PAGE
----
By Dan Eggen and Paul Kane
Washington Post Staff Writer and
Friday, November 9, 2007
A divided Senate narrowly confirmed former federal judge Michael B. Mukasey last night as the 81st attorney general, giving the nominee the lowest level of congressional support of any Justice Department leader in the past half-century.
The 53 to 40 vote came after more than four hours of impassioned floor debate, and it reflected an effort by Democrats to register their displeasure with Bush administration policies on torture and the boundaries of presidential power.
The final tally gave Mukasey the lowest number of yes votes for any attorney general since 1952, just weeks after lawmakers of both parties had predicted his easy confirmation. Mukasey takes the place of Alberto R. Gonzales, who left under a cloud of scandal in September.
He avoided defeat only because a half-dozen Democrats voted in favor of the appointment along with Republicans and Democrat-turned-independent Joseph I. Lieberman (Conn.).
Mukasey, 66, had outraged many lawmakers and human rights groups by repeatedly refusing to classify waterboarding, a simulated-drowning technique, as torture. His few Democratic supporters said last night that, although they are troubled by his equivocal views on waterboarding, they believe Mukasey represents the best possibility for change at the troubled Justice Department. "This is the only chance we have," said Sen. Dianne Feinstein (D-Calif.).
The fractured tally signals that Mukasey will face a deeply skeptical Democratic Congress as he takes over at Justice, which has been demoralized and emptied of senior leadership in the wake of scandals.
The challenges facing Mukasey over the next 14 months are severe, from rebuilding confidence at Justice to crafting new strategies to combat a growing violent-crime problem. Mukasey has also pledged to review the Justice Department's controversial legal opinions on torture and detention policies, and he will have to cope with the outcome of a series of internal investigations into alleged misdeeds by Gonzales and his aides.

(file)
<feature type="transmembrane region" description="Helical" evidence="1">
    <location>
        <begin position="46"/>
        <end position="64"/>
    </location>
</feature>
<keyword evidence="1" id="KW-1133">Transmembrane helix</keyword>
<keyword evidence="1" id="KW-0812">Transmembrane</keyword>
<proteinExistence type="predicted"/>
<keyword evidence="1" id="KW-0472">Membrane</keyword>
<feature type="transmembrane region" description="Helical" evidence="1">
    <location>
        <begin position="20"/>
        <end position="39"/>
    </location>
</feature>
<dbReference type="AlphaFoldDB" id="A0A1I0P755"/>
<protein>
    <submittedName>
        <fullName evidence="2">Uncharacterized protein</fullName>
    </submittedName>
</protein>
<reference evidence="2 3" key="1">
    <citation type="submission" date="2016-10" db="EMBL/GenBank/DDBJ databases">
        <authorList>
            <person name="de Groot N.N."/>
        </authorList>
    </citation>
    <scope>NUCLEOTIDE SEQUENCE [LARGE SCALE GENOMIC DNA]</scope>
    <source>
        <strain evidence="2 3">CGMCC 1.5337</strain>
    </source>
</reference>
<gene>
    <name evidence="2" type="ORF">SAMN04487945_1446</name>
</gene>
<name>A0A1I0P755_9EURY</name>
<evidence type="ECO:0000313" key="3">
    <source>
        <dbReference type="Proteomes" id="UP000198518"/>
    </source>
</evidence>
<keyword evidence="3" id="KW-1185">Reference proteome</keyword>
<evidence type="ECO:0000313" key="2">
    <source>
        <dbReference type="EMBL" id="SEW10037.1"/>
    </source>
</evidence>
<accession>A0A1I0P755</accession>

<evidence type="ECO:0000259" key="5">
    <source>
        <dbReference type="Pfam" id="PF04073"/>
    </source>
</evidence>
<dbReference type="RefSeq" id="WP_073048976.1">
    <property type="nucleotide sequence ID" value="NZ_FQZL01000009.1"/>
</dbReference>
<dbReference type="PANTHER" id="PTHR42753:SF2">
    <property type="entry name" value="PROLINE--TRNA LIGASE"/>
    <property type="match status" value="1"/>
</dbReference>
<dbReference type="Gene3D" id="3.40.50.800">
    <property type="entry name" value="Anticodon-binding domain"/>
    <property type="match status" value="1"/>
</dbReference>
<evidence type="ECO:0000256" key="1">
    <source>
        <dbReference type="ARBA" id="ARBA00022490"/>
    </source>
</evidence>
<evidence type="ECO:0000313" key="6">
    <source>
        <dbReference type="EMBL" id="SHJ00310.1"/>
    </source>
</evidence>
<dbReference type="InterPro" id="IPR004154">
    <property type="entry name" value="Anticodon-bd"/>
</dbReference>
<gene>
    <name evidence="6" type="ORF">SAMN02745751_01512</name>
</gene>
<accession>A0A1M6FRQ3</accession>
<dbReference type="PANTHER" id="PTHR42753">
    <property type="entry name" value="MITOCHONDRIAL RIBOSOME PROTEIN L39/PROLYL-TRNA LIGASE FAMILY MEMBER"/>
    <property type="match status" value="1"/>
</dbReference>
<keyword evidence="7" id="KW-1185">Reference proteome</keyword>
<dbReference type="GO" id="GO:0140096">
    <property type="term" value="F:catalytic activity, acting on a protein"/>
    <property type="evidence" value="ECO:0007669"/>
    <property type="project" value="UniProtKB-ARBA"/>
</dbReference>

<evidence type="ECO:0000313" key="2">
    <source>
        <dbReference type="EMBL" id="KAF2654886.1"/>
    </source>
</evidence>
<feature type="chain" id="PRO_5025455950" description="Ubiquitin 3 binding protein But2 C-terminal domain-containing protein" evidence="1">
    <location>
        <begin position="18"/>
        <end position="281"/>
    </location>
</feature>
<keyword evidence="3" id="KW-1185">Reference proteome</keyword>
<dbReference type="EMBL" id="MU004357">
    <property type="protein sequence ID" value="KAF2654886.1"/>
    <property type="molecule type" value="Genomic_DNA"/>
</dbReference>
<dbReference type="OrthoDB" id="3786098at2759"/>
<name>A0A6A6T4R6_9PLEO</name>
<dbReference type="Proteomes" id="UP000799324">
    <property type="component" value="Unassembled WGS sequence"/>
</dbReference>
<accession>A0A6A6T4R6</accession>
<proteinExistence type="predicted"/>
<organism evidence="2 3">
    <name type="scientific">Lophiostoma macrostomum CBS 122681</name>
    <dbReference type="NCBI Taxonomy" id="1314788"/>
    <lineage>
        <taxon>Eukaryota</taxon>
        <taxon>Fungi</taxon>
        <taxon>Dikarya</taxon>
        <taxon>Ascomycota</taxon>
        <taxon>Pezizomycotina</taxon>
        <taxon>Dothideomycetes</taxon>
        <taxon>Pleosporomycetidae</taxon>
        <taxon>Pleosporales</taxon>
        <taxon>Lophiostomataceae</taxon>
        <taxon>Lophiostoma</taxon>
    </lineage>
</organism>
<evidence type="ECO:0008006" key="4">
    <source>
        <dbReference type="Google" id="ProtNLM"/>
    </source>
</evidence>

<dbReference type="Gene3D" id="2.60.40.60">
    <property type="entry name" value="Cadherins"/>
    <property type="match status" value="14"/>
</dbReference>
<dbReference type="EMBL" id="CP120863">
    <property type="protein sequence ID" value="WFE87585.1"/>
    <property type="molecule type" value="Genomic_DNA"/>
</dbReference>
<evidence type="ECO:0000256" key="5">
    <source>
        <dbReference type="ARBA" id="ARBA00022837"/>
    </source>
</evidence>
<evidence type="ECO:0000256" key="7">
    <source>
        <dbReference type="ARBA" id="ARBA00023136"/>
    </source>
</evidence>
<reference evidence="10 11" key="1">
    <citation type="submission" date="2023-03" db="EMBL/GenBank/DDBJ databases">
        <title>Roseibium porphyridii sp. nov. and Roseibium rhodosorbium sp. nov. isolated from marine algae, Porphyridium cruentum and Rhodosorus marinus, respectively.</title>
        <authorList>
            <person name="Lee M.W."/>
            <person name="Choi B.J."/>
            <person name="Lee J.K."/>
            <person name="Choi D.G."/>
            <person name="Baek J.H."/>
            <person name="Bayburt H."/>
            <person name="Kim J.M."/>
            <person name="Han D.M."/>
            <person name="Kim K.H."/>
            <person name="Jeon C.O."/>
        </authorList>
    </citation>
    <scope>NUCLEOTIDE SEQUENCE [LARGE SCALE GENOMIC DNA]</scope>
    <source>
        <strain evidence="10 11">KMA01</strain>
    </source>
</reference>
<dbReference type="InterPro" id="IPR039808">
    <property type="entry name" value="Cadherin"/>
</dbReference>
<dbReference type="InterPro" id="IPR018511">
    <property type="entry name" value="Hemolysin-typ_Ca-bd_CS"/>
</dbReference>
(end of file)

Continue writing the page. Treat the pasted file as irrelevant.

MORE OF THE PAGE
Although Mukasey is unburdened by political ties to President Bush, and cast by the administration as a clear-eyed reformer, his nomination was nearly derailed after he said he found waterboarding repugnant but did not have enough details to determine its legality. The issue quickly caught fire with grass-roots Democrats and was stoked further when all four Democratic senators running for president announced their opposition to Mukasey's confirmation.
Last night's debate was largely an internal argument among Democrats, as Republicans gave large chunks of their own time to allow those in the other party who supported the retired judge to speak.
Feinstein and Schumer, whose support for Mukasey on the Judiciary Committee allowed the nomination to proceed to the Senate floor, made no apologies for their yes votes, portraying them as pragmatic decisions aimed at improving the Justice Department.
Schumer, a key party leader who has come under sharp attacks for suggesting Mukasey as a nominee to the White House, said he is "wrong on torture -- dead wrong." But Schumer said Mukasey's answers on other questions show he will act as a bulwark against extremists within the Bush administration.
"Politics has been allowed to infect all manner of decision-making," Schumer said. "Now, we are on the brink of a reversal."
But a much longer procession of other Democrats railed against Mukasey and, in some cases, pointedly criticized Schumer and other supporters. Saying torture prompted the nation to "lose our way," Sen. Patrick J. Leahy (D-Vt.) said the Justice Department's internal legal justifications for waterboarding and other aggressive interrogation tactics had cost the U.S. government its standing around the globe.
"Torture should not be what America stands for," Leahy said. "How would our soldiers react if they found someone waterboarding another American soldier?"
Sen. Edward M. Kennedy (D-Mass.) said that "only an attorney general who's not afraid to speak truth to power" can lead the Justice Department.
Seven senators, including those running for president, did not vote. The late-night tally was thrown together unexpectedly after daylong negotiations between GOP and Democratic leaders.
Mukasey garnered the lowest number of yes votes among confirmed attorneys general since James P. McGranery, who was approved by a vote of 52 to 18 in 1952 during the Truman administration. The only recent competitor is John D. Ashcroft, who attracted 58 yes votes from the GOP-controlled Senate in 2001.
Staff researcher Madonna Lebling contributed to this report.